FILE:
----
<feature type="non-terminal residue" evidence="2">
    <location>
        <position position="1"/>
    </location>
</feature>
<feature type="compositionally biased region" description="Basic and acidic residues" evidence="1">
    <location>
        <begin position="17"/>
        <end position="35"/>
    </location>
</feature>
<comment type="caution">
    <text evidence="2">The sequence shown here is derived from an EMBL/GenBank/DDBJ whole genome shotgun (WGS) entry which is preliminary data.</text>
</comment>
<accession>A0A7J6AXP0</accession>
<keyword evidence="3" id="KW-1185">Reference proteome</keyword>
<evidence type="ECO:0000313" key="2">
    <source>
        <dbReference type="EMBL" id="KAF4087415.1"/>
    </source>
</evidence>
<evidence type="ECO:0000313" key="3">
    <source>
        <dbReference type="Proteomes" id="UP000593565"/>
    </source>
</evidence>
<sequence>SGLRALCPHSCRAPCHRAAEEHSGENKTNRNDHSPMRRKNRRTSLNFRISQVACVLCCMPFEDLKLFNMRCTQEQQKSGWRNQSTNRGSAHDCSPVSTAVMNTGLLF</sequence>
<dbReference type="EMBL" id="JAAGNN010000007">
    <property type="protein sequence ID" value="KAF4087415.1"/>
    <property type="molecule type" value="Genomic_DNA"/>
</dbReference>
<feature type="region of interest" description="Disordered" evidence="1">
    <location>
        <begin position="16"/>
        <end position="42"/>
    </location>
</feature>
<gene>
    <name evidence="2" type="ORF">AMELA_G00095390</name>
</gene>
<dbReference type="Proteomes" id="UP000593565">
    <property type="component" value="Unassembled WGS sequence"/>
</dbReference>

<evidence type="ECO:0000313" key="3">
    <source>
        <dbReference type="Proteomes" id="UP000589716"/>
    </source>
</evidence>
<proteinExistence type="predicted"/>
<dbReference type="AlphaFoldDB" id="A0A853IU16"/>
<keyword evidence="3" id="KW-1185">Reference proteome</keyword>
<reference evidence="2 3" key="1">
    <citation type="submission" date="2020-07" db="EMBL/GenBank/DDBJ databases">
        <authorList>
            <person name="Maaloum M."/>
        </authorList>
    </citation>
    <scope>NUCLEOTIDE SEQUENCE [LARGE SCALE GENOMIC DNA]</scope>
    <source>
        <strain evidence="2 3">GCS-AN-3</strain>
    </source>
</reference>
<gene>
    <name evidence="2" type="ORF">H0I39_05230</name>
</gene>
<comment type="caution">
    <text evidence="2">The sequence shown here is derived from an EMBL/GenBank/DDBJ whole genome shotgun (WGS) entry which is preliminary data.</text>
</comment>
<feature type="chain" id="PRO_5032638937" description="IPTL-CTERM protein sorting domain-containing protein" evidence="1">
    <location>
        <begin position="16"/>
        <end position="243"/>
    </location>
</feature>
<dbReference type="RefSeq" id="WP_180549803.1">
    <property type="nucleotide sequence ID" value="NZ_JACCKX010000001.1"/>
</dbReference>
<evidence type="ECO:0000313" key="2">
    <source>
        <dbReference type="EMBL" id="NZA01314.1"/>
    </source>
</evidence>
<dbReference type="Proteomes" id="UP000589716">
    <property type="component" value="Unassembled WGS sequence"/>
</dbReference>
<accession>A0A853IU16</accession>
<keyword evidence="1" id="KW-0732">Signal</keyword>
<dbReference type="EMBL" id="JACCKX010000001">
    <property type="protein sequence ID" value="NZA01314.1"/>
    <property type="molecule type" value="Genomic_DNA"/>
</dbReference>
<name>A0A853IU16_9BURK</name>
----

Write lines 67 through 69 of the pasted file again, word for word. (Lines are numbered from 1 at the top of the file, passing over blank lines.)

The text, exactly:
    <text evidence="2">The sequence shown here is derived from an EMBL/GenBank/DDBJ whole genome shotgun (WGS) entry which is preliminary data.</text>
</comment>
<feature type="chain" id="PRO_5032638937" description="IPTL-CTERM protein sorting domain-containing protein" evidence="1">